Yes, says an employment tribunal in Whitham v Capita Insurance Services.
Mr Witham had been in receipt of benefits from Capita under a PHI scheme arranged between Capita and an insurance provider. The payments stopped when he turned 55.
He had been denied the opportunity to join a more favourable PHI scheme arranged in 2002 which would have entitled him to receive PHI payments until he turned 65. The insurance company were not prepared to indemnify Capita in respect of PHI payments if the employee was not "actively at work" when applying to join. Mr Witham was then ill and in receipt of benefits under the original PHI scheme and therefore not eligible for the new scheme.
It was held by the employment tribunal that Capita had directly discriminated against Mr Witham because of age. Nor could this be justified as a proportionate means of achieving a legitimate aim. The employer stated that its legitimate aim was to admit as many employees into its pension and PHI schemes as possible within the constraints of the insurance company's conditions. But the tribunal did not accept that the employer had this as an aim, as the offer of PHI membership was selective. Nor was stopping the PHI payment an appropriate and necessary means of achieving that purported aim. By ceasing to cover Mr Witham the employer had reduced the number of employees within the PHI scheme. This was hardly promoting its stated objective; and the employer's budgetary considerations in funding the PHI scheme were not to be taken into account.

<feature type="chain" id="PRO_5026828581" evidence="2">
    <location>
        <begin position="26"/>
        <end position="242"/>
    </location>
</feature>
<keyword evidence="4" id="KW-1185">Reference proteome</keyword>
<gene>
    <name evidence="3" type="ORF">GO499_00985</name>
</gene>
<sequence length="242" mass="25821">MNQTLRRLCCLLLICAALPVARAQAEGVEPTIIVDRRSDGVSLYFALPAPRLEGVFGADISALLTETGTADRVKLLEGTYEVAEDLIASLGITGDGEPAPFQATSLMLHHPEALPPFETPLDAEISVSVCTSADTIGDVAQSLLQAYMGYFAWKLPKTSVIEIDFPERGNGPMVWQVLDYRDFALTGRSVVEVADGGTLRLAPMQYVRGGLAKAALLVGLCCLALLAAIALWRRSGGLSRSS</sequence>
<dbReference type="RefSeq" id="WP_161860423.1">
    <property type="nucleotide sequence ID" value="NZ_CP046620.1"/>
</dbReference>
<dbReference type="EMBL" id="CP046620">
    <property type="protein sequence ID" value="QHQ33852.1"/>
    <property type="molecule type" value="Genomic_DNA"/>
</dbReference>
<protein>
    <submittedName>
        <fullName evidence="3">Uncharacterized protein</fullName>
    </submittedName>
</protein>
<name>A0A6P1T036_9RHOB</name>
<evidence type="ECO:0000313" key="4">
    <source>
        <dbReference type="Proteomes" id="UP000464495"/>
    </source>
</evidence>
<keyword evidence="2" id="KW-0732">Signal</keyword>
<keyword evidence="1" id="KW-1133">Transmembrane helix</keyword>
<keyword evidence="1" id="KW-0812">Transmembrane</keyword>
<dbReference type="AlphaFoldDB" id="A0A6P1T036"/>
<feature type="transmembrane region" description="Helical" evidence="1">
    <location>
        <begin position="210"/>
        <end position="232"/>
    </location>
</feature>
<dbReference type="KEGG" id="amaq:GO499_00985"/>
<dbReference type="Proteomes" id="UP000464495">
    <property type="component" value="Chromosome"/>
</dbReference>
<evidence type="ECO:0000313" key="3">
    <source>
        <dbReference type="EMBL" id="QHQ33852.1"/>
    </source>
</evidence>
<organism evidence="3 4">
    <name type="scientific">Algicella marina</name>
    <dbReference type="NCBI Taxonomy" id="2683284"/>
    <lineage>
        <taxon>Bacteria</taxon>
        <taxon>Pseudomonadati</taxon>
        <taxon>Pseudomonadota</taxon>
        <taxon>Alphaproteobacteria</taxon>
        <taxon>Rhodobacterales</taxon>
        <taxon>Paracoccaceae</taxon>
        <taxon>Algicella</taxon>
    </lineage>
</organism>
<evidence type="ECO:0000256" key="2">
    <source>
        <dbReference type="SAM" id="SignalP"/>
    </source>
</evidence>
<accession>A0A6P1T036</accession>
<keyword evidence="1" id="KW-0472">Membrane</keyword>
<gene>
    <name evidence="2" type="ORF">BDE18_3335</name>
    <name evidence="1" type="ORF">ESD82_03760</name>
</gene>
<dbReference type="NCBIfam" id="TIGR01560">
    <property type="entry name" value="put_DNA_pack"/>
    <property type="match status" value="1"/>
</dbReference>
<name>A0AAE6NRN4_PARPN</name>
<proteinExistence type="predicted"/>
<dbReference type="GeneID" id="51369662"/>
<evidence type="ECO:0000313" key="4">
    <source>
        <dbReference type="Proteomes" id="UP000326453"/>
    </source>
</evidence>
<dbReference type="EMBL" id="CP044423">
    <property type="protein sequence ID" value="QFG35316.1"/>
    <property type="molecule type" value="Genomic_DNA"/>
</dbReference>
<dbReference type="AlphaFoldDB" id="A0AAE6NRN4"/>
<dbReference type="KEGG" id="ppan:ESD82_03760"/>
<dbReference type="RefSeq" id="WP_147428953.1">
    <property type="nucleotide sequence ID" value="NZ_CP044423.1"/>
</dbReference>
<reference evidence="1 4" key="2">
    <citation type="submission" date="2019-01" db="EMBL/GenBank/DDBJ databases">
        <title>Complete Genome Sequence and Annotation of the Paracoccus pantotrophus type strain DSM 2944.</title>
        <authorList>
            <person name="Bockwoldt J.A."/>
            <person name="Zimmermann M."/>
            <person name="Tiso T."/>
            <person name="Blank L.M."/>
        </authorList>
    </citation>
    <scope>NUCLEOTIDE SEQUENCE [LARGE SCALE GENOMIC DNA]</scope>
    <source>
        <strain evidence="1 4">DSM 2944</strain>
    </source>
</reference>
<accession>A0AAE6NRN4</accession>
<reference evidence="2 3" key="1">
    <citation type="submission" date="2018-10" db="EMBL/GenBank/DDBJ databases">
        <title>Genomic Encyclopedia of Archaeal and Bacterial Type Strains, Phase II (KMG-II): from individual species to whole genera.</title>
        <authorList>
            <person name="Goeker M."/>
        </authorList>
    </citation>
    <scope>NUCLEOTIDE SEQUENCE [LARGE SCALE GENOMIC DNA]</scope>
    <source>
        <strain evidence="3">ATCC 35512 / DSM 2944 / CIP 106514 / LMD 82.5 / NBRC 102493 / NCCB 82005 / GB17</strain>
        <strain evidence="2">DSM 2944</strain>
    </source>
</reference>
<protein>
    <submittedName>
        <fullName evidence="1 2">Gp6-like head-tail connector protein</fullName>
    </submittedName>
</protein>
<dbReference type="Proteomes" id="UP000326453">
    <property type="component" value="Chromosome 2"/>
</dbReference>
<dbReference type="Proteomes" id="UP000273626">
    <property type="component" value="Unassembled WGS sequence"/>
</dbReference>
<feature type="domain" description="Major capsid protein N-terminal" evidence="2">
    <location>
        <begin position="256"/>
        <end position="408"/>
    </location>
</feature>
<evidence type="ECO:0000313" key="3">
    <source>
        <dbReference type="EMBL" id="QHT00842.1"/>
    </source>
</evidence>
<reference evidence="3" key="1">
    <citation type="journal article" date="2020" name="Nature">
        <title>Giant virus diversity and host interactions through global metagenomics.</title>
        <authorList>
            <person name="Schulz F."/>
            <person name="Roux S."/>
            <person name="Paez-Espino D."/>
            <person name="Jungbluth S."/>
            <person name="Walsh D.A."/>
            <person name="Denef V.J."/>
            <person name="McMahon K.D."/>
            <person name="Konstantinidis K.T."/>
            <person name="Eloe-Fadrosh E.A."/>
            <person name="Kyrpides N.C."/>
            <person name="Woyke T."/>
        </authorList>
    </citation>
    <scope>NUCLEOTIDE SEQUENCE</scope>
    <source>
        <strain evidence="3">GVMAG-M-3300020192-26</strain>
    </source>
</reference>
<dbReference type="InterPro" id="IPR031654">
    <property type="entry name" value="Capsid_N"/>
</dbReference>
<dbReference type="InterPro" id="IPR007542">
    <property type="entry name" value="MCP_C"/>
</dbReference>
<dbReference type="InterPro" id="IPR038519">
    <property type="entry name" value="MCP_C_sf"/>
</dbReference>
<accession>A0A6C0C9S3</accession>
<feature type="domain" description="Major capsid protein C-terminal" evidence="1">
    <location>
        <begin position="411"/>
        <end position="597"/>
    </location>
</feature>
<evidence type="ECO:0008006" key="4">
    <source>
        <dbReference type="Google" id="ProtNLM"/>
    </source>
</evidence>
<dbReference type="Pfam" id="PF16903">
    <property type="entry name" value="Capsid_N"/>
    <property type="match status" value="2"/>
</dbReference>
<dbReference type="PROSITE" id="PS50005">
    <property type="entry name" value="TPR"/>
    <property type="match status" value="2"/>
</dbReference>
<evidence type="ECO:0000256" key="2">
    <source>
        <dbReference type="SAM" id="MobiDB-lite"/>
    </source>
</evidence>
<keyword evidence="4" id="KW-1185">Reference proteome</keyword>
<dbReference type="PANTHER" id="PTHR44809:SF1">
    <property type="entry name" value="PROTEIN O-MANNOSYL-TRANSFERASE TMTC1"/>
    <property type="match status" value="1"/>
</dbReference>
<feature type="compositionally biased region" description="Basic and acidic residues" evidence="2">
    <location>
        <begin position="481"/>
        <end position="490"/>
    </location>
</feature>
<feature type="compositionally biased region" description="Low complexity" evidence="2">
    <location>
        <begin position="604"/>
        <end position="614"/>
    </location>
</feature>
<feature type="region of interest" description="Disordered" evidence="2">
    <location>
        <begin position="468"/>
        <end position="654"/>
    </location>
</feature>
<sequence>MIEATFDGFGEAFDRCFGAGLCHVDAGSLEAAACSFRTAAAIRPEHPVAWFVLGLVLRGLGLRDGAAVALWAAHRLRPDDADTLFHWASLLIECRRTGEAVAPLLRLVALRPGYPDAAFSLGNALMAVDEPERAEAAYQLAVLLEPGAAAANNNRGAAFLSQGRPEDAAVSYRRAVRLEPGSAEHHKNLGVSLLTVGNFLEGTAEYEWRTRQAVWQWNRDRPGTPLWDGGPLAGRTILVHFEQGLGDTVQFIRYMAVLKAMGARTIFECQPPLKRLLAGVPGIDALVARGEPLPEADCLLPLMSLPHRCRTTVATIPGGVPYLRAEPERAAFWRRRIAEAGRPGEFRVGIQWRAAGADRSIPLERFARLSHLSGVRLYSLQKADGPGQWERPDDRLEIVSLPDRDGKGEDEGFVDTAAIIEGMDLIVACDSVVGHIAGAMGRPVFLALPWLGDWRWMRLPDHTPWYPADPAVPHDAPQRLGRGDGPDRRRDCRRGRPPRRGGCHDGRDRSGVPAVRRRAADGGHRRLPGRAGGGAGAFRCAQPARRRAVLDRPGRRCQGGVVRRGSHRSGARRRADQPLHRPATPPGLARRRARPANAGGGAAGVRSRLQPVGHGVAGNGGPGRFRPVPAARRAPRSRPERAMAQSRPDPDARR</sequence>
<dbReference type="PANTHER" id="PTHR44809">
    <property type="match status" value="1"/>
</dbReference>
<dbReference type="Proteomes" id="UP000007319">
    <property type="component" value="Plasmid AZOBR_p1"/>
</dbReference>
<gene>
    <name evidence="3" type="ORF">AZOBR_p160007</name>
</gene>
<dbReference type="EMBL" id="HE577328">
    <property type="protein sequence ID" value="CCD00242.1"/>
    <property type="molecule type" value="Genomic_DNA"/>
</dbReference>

Further, there was indirect age discrimination because the employer applied a provision, criterion or practice (the "actively at work" criterion) which put employees over a certain age at a particular disadvantage. For the same reason as applied in the direct discrimination claim, this also could not be justified.
Finally, on the facts of the case, the employment tribunal decided that Mr Witham had a contractual right to receive his PHI payments until the age of 65 because an earlier purported variation of employment terms and the policy entitlement was ineffective.